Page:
Update on Aug. 5, 2013: In a response to this article from Jonathan Merritt, he noted he spoke to someone at CBS about its poll showing that 75 percent of evangelicals support a conditional pathway to citizenship for undocumented immigrants. CBS, it turns out, made the same mistake as Merritt and used "evangelicals" when they meant "white evangelicals." We believe, though, that this new information makes the point of this analysis even stronger. Since non-white evangelicals are at least as likely to support immigration reform as white evangelicals, then the Evangelical Immigration Table does indeed represent the views of a supermajority of evangelicals.
Evangelical support for immigration reform is a top-down, "grasstops," elite-led movement with little support among the "grassroots," or the evangelicals in the pews, Jonathan Merritt and Mark Tooley have recently argued. Their arguments, though, are based upon an assumption that the views of all evangelicals are represented by the views of white evangelicals.
"As it turns out, the evangelical movement on immigration has been mostly top-down and not bottom-up. It has failed to do the difficult work of convincing and mobilizing (or at least neutralizing) the millions of evangelical churchgoers and voters," Merritt, an evangelical author, wrote July 23 for Religion News Service.
Tooley, president of the Institute on Religion and Democracy, agrees. Tooley cites Merritt in a Wednesday article for The American Spectator and warns evangelical leaders that they are in danger of following in the footsteps of mainline protestants.
In the 1960s, mainline Protestant leaders took liberal positions and became politically active on a range of issues. These "generals without armies," as one author described them, became increasingly irrelevant as lawmakers recognized that they were not representing the interests of the people they claimed to represent.
"Evangelical elites, when speaking politically for ecclesial bodies, should stick with issues to which Scripture and Christian tradition speak most directly. As representatives of mostly democratic polities, they should also strive to represent a consensus view within their churches. Otherwise they will create resentment among their members and are likely not to be taken seriously by policymakers or, ultimately, the media," Tooley wrote.
Merritt and Tooley are both, though, cherry-picking the data to make it seem as if evangelicals are more opposed to immigration reform than they actually are.
The evidence Merritt uses to support his view that evangelicals are opposed to immigration reform is a Public Religion Research Institute survey. Merritt claims the data shows that only 56 percent of evangelicals support a path to citizenship for unauthorized immigrants and 63 percent want to deport all illegal immigrants.
The data, though, does not actually show that. The numbers he cites is for white evangelicals, not all evangelicals. Tooley gets it right. When he paraphrases Merritt's argument, he uses the term "white evangelicals." The error may have simply been an oversight on Merritt's part, but the argument that both Merritt and Tooley make suggests a cultural bias.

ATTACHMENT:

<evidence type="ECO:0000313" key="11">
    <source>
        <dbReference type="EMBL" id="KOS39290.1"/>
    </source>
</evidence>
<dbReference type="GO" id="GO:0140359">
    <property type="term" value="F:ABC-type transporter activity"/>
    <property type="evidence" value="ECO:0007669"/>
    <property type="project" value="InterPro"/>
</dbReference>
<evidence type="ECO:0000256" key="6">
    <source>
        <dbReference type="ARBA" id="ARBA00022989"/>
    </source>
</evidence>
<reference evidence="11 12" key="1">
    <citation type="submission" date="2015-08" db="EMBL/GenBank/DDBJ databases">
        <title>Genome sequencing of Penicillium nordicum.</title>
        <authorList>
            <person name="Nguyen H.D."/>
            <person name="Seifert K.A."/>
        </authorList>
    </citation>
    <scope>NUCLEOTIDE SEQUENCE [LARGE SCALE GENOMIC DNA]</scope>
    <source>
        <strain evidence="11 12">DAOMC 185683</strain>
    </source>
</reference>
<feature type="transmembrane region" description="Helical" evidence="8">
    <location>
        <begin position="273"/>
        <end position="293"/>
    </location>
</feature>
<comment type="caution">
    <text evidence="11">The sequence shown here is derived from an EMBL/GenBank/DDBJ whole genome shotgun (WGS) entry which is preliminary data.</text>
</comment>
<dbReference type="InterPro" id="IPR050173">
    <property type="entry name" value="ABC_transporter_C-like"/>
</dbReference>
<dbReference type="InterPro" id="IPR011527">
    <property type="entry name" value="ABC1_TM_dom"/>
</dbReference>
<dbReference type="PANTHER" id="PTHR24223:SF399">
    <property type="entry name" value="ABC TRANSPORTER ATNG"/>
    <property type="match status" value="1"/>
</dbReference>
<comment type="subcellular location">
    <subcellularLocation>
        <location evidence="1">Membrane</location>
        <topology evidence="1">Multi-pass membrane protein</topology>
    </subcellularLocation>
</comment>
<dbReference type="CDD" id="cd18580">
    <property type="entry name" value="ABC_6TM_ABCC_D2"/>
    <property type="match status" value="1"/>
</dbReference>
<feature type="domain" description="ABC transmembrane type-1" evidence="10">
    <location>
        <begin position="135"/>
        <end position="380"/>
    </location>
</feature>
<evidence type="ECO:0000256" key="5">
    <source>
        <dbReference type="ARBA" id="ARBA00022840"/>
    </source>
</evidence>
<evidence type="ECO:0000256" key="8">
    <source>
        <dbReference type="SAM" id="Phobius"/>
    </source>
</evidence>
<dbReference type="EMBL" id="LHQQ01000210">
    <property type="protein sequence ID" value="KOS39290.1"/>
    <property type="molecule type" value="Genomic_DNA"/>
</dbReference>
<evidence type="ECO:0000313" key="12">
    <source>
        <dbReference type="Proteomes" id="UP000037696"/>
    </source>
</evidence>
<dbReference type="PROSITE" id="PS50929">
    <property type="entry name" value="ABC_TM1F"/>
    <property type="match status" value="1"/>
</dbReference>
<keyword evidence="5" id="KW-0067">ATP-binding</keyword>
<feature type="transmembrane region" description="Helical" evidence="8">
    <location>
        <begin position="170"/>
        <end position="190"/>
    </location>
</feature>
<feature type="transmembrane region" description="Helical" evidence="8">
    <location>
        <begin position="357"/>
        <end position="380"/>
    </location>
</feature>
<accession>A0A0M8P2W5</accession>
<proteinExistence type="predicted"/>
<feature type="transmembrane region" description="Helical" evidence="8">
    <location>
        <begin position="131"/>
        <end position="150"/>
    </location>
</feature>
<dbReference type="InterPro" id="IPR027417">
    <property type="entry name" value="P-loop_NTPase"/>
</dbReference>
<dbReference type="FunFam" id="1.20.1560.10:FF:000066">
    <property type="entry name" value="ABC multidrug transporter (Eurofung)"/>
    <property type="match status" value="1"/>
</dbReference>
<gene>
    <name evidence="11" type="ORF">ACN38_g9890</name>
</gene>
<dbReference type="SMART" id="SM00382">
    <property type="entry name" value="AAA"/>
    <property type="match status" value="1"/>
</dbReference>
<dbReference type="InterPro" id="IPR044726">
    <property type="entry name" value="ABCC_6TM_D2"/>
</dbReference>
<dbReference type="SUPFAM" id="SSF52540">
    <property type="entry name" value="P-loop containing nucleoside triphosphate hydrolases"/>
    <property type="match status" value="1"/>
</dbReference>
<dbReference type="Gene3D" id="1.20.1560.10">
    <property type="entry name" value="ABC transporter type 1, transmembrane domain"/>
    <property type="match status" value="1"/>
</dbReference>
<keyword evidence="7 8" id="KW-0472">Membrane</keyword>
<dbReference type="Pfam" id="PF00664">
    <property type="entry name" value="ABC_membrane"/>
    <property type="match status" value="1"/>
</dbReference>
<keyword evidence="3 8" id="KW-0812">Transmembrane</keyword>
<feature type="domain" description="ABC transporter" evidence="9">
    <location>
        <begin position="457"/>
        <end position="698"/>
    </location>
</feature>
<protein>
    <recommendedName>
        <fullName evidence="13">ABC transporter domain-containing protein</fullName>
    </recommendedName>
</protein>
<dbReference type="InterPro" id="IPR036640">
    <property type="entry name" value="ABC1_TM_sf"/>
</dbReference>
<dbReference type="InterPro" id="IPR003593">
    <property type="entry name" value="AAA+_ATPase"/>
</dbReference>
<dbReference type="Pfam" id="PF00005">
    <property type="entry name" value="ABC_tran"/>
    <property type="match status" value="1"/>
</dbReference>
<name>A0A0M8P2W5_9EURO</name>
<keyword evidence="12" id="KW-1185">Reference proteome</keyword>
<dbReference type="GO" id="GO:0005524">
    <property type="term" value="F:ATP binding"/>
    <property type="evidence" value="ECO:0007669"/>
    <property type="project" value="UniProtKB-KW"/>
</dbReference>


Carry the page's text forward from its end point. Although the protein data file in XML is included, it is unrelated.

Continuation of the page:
Claiming that leaders who support immigration reform do not represent evangelicals, and then supporting that claim by looking at the views of only white evangelicals implies that the views of white evangelicals count more than the views of non-white evangelicals.
To know whether or not the evangelical leaders of the Evangelical Immigration Table, a coalition of evangelicals calling for reform of the immigration system, represent the views of evangelicals, should we not look at the views of all evangelicals, not just white evangelicals?
A recent CBS News poll showed that three out of four, 75 percent, of evangelicals support a conditional path to citizenship for unauthorized immigrants.
The question of whether evangelicals are following their leaders on immigration reform is still a good one, though. Even if the pro-immigration reform evangelical leaders are representing a majority of evangelicals, as appears to be the case, the fact that a strong minority disagree is an issue deserving of further scrutiny. The Christian Post has reported on this very question before (here and here).
Ruth Melkonian-Hoover, associate professor of political science at Gordon College, Wenham, Mass., has studied this question. She found that support for immigration reform and positive feelings about immigrants increase for evangelicals when they hear positive messages about immigrants from their pastors.
Melkonian-Hoover notes, though, that it is still too early to tell what impact the EIT is having. In a Wednesday email to The Christian Post, she explained that she is currently working on a project to better understand the views of evangelicals on immigration. Though the results will not be available any time soon, she did conduct a pilot study on one politically conservative evangelical denomination and found strong support for comprehensive immigration reform with certain qualifications and a guest worker program.
With the nation still in the middle of a debate over immigration reform, the group's efforts will continue. Indeed, August will be a key month as House members will be home in their districts listening to their constituents. For some of them, what they hear from evangelicals, white and non-white, could have an impact on how they vote on an immigration reform bill.